Tell us an unusual fact about yourself and your teaching or writing style.
I go from basics. Understanding to the core of a problem, peeling all covering away. This way of thinking helps with knowing the world much better than swallowing a whole thing. And I also like to put complicated happenings in a timeline; this helps make analysing developments of science/technology, especially social and political scenes, crystal clear.

In teaching, I would like to understand the composition of the audience first. This would define the pitch of my talk.  Even with the same set of slides, my delivery of the talk could vary very much.  The most important thing in teaching or conference talk or whatever communication is to connect your audience.  You must start with the knowledge your audience already have. This is the linking bridge. Without this bridge, you lose your audience in one or two minute’s time.  Creating this bridge first, then building on from this, new knowledge is easily understood and accepted quickly.

Use layman’s language to illustrate jargon. Use life examples to explain difficult technical concepts (for instance, I would cite smelling of apple-pie to start with in order to teach diffusion; in China, I would say “diced stewed pork” or Hong Shao Rou; in Singapore I would say “lasi lamah”, a local favorite dish nobody doesn’t know).

What advice would you give to an aspiring researcher in your field?
My field is wide, yet it didn’t go outside materials: tribological materials, electronic materials, biological/biomedical materials, magnetic materials, energy materials, and so on.  Actually it does not matter which field you are in, the way to go into a field is the same: go from the basics as all sciences build on the same basics. Once you understand the basics, then you can quickly master the forefront.  This, of course, needs lots of reading and understanding. Don’t be afraid of hard work.  In literature reviewing, don’t be buried away in papers, always stay on top. Ignore details for now, focus on logic, and overall keep reminding yourself you want to understand the forest, not the individual trees (that can come naturally later).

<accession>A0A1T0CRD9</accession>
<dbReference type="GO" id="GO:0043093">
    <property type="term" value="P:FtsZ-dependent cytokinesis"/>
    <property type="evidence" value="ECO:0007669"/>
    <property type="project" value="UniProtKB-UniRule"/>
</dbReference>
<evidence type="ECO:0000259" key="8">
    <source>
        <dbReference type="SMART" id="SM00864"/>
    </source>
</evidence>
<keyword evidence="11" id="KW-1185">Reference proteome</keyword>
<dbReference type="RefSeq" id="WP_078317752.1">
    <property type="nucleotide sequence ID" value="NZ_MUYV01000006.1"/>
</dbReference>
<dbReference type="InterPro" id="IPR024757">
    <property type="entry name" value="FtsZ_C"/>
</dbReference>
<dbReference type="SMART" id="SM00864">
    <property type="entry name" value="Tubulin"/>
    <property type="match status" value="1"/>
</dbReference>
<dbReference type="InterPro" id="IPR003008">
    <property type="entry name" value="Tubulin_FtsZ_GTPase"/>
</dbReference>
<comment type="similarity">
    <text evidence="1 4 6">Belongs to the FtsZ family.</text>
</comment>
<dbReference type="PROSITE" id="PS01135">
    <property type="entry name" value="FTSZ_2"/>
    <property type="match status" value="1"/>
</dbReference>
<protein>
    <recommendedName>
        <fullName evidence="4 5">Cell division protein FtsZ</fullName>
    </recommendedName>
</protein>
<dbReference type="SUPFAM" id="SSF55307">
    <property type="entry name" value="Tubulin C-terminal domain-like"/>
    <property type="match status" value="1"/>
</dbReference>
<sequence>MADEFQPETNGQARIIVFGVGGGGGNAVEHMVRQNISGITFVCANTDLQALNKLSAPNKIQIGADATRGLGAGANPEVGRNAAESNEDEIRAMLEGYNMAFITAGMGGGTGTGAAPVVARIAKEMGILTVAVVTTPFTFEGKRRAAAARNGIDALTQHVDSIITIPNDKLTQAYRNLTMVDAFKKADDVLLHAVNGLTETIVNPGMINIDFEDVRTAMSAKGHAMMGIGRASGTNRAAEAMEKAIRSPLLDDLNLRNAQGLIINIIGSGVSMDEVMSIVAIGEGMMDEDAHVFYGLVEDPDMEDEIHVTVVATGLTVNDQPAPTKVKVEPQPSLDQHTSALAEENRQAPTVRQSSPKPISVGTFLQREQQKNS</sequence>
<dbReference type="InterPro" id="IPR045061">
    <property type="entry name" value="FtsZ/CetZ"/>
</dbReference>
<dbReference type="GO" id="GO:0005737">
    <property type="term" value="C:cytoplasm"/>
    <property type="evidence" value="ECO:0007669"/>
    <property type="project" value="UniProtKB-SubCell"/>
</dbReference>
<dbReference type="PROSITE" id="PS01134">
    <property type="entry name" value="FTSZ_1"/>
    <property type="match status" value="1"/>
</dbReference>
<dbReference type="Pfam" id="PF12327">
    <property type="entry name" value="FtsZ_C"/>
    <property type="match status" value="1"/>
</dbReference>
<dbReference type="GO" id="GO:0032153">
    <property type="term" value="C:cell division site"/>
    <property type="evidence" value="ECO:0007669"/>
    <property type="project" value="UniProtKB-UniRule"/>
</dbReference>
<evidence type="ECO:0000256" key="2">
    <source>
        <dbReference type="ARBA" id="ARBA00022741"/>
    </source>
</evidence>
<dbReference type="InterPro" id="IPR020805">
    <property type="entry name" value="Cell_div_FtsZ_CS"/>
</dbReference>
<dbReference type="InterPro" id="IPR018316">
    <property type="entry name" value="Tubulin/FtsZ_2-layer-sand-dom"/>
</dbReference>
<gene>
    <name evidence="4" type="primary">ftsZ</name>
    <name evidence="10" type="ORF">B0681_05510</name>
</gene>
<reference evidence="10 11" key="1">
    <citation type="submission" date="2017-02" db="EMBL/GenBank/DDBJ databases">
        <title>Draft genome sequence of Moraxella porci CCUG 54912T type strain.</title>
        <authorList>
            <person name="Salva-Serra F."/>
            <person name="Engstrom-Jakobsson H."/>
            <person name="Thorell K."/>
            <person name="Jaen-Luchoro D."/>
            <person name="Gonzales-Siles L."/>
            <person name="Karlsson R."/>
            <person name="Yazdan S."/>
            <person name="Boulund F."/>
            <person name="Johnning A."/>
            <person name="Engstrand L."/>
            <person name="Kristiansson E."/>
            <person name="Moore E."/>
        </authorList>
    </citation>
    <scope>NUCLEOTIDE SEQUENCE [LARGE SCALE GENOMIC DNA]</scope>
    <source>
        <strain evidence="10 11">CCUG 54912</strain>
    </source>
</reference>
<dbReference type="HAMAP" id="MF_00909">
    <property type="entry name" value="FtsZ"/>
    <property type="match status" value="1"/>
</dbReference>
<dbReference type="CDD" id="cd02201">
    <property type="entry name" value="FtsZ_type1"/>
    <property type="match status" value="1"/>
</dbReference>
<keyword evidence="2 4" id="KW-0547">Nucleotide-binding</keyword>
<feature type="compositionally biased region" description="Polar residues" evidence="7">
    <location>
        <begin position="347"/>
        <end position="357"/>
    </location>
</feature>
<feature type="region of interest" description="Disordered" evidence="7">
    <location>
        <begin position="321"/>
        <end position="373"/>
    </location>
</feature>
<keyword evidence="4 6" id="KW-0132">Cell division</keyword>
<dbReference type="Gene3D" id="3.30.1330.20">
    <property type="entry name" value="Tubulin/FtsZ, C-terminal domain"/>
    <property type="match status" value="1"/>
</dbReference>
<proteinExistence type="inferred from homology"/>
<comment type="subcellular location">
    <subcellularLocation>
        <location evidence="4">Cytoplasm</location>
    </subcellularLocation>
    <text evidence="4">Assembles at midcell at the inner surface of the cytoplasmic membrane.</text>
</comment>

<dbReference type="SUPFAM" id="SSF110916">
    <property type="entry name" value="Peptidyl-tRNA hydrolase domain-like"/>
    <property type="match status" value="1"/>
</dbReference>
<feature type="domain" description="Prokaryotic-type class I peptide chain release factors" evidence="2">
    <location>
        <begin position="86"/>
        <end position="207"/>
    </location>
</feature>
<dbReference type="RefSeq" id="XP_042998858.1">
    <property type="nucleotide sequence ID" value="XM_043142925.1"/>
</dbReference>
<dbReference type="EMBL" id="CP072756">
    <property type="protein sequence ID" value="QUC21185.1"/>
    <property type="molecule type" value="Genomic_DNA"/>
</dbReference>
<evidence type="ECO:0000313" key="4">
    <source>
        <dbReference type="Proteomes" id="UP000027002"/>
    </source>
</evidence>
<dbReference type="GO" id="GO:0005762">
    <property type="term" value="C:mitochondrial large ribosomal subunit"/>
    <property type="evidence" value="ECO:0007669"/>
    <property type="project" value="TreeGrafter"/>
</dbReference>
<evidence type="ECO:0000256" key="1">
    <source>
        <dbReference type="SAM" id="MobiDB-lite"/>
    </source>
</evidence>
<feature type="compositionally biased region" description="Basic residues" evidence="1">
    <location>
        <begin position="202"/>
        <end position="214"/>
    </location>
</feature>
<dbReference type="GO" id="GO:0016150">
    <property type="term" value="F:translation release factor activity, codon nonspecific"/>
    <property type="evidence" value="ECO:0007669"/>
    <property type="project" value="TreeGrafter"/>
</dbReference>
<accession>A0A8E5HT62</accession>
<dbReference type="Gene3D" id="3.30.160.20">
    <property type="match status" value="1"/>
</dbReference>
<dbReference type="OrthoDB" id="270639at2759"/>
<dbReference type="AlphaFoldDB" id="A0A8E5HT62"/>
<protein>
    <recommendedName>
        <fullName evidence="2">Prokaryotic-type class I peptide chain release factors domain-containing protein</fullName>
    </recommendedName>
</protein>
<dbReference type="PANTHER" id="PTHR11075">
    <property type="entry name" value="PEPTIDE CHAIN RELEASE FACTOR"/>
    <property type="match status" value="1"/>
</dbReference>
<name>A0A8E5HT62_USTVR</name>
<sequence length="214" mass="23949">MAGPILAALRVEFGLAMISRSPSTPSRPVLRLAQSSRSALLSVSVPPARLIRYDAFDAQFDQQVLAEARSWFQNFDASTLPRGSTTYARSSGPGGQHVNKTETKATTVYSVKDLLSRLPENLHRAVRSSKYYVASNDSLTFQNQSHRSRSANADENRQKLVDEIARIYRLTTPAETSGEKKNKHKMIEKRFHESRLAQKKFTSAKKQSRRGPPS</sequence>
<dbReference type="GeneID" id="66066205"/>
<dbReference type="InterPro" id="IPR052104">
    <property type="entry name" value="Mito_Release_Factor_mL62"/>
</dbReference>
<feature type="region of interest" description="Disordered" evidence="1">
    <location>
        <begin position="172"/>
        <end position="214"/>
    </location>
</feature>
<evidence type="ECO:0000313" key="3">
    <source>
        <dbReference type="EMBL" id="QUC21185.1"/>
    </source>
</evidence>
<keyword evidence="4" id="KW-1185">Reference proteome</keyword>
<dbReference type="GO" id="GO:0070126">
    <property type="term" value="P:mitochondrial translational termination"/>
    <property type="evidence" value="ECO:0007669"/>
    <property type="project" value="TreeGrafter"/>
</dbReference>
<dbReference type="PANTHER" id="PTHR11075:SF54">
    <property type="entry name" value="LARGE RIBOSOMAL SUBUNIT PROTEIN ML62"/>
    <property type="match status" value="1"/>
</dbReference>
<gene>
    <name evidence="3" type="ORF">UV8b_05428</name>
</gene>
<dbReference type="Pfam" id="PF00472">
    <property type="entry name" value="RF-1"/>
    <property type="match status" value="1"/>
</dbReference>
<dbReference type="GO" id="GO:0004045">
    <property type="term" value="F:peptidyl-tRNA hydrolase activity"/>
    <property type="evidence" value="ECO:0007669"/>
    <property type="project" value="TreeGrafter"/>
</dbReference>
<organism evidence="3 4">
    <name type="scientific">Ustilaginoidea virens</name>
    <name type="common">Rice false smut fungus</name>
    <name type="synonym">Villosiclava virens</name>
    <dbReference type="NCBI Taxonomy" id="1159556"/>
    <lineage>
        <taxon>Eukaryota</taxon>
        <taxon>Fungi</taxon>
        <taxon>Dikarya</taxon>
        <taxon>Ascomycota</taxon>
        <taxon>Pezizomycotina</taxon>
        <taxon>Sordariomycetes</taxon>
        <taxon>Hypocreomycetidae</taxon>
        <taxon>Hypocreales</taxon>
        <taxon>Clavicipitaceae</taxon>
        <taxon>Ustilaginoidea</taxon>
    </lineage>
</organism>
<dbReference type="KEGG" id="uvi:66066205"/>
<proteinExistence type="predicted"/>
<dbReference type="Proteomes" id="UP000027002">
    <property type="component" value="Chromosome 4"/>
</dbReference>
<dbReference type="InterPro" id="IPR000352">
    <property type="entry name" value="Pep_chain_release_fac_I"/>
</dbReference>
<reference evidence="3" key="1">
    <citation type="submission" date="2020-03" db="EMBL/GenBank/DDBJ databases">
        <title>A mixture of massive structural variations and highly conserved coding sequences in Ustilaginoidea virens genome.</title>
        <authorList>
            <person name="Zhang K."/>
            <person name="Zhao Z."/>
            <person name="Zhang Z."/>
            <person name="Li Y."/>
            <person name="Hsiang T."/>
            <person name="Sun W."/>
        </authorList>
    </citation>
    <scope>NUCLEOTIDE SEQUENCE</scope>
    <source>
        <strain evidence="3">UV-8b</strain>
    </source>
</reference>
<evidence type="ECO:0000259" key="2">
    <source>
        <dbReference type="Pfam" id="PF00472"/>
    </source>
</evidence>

Do you have plans for future books? What’s next in the pipeline for you?
Perhaps more book in the energy area or energy and devices.

I’m also thinking of writing a book on “how to get your papers published”. I have been invited to deliver talks of this topic in many universities in China and Taiwan. I can clearly see the need is there, urgent need.

What do you feel has been a highlight for you in your career?
Being promoted to a full professor some 12 years ago at age 50 could be counted as one.

The other thing I’m proud of is that my textbook published with CRC Materials Characterization Techniques, written by Sam Zhang, Lin Li, and Ashok Kumar, published by CRC Press, 344pp, Pub. date: 12/22/2008 ISBN 9781420042948; 1420042947 has been used as textbook in some 30 American and European universities as of October 2015.

I have also established the world’s only “Thin Films Society” that organises an international conference on thin films and coatings biennially which draws 600 to 800 researchers usually from 35 to 40 countries each time it convenes.  It feels rewarding being able to contribute to the society this way.

My recent publication of a high impact factor (more than 31) journal paper: Towards high efficiency thin film solar cells, Progress in Materials Science, 87 : 246–291 (2017) is another of which I am proud.

What is the last book you read (non-academic)?
I’m reading Chinese Medical Books in my spare time, taking notes/drawing diagrams of close to 200 slides.  Others are Chinese history, etc.

You have been involved in a number of publications with Taylor and Francis. What has encouraged you to continue working with us?
Actually all my 12 books except two are published with Taylor and Francis. Your editors are very professional and helpful as always. Of course, good royalty rates also encourage.

Advances in Magnetic Materials Reviews

"This book, edited by a leading expert on materials and nanotechnology, Dr. Sam Zhang, provides a comprehensive view of the current state of the field on magnetic materials and how these materials are enabling advances in the fundamental science and innovative applications."
— Anupama B. Kaul, University of Texas, El Paso, USA

"Although this book includes lots of specialized forefront research areas, it starts with very general and basic chapter. Therefore, this book can nicely bridge basic knowledge and practical applications. This feature is highly beneficial to wide range of readers including graduate students and active researchers."
Katsuhiko Ariga, WPI-MANA, National Institute for Materials Science, Ibaraki, Japan